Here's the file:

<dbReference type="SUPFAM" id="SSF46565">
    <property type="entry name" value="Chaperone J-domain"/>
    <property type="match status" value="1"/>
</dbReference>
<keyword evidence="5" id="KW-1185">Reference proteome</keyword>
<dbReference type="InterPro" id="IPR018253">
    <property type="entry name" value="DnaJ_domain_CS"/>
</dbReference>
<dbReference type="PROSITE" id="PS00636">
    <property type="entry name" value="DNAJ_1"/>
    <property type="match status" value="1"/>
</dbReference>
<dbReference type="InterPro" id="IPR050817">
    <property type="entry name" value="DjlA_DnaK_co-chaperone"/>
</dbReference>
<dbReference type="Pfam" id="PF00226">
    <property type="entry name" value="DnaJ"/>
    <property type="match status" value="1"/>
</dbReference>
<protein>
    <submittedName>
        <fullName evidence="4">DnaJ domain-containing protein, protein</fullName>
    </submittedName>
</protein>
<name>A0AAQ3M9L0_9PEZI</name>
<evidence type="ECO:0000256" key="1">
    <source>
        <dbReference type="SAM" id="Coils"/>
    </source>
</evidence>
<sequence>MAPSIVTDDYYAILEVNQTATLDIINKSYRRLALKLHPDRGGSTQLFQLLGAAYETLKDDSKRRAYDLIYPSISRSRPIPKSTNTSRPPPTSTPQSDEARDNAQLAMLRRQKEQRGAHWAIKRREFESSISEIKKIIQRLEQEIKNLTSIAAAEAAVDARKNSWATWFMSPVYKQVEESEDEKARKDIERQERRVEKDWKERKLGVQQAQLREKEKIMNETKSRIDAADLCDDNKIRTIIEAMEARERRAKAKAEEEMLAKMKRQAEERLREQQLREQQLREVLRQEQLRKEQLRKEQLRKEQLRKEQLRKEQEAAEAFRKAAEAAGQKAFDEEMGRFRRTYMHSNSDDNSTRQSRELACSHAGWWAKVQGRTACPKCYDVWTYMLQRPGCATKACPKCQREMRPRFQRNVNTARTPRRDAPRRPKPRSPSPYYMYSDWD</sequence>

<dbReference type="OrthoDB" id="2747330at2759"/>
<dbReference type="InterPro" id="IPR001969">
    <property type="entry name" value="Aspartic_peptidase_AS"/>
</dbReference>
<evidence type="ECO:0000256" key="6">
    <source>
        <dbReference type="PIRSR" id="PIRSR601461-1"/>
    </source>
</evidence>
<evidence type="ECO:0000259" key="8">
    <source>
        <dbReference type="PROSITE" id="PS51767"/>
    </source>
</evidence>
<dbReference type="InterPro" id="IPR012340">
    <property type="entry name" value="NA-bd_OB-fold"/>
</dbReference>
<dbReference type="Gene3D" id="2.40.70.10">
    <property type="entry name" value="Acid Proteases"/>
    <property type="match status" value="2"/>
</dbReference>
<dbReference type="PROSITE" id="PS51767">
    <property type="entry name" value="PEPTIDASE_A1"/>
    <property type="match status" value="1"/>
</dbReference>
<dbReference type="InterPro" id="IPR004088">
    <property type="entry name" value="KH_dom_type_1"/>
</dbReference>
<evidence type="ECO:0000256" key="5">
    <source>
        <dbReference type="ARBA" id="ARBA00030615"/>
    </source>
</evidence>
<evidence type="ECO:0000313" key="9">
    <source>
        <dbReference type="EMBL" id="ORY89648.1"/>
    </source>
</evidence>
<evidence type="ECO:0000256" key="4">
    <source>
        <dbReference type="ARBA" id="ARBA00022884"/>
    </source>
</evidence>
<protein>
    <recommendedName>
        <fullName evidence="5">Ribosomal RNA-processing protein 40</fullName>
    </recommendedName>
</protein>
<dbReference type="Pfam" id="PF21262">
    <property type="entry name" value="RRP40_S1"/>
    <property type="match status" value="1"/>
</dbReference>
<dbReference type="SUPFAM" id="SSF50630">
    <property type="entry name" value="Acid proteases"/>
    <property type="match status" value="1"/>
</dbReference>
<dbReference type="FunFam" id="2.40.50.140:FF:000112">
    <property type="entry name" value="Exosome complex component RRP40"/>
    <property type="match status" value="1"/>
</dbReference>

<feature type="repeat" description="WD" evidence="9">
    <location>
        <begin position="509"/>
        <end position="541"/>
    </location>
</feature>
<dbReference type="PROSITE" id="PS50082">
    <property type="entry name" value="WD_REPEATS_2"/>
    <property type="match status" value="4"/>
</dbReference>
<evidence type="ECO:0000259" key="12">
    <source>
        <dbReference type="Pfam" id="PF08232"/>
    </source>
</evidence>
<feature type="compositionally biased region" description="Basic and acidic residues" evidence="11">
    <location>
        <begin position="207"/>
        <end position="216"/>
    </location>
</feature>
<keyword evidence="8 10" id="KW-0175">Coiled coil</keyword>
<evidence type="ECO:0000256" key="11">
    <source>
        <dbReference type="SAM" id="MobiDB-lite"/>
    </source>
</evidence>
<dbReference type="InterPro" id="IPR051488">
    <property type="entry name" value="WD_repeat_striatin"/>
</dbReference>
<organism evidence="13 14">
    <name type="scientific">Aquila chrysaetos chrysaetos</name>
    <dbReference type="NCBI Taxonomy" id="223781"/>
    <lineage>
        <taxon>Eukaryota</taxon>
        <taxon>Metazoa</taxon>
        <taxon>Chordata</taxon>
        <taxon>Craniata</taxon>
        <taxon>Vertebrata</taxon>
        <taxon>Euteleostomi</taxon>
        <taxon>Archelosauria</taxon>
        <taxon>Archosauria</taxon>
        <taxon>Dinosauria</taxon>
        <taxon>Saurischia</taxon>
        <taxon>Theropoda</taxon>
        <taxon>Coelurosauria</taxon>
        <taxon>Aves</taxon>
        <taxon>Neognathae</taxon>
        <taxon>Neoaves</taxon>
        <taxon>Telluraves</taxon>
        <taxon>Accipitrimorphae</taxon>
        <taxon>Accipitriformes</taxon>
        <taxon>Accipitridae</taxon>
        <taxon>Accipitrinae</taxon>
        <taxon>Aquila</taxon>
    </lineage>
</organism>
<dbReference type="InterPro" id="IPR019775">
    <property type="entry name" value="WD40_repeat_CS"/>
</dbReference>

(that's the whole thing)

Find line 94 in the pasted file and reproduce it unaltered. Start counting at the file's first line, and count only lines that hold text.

        <begin position="509"/>